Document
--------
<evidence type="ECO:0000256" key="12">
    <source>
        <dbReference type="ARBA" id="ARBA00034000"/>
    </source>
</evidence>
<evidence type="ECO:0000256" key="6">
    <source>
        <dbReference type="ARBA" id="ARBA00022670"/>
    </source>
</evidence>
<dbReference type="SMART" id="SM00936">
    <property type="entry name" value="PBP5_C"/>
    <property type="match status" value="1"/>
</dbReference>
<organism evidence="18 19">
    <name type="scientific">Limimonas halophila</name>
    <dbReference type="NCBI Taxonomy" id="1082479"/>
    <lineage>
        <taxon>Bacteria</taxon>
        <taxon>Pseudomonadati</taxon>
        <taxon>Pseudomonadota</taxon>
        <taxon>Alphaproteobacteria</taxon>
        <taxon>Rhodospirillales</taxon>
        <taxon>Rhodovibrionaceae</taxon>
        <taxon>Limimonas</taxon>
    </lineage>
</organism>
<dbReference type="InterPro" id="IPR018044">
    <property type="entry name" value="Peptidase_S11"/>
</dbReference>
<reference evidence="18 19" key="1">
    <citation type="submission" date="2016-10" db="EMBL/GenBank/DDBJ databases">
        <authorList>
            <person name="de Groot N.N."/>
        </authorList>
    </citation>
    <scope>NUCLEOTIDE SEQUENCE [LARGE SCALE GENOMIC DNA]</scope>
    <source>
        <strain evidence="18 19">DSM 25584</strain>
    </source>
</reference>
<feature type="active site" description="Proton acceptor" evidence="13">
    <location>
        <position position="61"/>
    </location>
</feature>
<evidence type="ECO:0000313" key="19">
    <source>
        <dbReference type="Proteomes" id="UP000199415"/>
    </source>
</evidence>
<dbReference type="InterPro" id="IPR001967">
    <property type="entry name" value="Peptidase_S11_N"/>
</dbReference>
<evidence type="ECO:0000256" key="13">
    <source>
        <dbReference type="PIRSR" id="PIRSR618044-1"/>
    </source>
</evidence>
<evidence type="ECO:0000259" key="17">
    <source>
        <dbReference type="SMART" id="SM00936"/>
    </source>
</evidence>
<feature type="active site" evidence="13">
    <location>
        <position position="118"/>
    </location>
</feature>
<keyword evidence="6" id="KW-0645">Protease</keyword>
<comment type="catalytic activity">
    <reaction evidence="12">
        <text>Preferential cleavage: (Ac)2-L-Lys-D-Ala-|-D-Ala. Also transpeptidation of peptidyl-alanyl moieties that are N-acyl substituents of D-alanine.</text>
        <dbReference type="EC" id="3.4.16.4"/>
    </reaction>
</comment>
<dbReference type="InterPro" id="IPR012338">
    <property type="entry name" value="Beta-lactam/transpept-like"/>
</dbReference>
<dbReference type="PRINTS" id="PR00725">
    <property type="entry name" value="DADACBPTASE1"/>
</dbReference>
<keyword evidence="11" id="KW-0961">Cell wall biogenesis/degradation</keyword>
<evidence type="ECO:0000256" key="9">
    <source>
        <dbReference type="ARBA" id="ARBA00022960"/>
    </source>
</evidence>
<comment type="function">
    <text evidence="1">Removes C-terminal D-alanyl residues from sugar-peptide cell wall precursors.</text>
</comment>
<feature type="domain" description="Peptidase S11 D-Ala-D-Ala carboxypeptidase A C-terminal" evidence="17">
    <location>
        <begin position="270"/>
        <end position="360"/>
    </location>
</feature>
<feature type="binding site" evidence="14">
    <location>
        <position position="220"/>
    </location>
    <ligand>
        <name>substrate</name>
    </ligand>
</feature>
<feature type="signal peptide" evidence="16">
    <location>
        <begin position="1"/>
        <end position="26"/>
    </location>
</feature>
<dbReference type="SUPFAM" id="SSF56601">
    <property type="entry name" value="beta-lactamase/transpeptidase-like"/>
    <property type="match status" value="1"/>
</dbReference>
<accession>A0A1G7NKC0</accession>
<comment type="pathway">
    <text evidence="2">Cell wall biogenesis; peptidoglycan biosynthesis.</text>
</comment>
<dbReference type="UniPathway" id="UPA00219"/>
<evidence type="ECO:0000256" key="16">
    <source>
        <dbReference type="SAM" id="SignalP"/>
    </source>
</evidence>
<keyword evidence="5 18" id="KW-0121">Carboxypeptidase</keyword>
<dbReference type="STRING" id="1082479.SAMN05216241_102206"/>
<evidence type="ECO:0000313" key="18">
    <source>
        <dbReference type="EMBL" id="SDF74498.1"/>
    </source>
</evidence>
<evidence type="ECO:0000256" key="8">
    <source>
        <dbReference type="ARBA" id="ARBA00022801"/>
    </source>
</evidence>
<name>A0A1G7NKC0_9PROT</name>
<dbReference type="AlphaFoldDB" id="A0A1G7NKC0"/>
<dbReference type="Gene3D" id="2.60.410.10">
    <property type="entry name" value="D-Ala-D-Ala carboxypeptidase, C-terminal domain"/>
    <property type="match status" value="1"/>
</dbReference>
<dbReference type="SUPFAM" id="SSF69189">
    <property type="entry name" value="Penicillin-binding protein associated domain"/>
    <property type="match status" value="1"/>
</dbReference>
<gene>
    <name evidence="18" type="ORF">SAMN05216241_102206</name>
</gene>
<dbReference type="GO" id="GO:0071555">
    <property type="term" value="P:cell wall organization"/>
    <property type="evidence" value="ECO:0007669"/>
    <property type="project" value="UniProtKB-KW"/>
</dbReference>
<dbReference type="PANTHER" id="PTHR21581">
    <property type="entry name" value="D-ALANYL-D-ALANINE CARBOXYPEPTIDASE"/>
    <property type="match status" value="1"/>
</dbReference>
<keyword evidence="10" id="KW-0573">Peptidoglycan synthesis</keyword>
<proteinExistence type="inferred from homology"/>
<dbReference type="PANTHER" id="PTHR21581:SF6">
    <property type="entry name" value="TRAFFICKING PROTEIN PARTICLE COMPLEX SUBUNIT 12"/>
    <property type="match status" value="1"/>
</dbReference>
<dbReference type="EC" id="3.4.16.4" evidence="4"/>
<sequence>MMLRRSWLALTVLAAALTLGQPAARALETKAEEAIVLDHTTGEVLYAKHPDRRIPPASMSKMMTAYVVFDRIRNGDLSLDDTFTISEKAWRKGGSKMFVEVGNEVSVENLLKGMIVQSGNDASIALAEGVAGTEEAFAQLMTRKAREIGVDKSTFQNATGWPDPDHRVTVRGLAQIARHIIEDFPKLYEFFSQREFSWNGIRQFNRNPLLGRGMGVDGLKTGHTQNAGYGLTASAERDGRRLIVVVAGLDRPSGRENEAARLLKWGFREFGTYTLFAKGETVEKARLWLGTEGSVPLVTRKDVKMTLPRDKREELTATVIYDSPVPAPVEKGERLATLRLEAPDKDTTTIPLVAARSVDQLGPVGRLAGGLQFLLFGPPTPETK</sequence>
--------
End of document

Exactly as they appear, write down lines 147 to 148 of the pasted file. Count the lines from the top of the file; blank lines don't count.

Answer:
</dbReference>
<gene>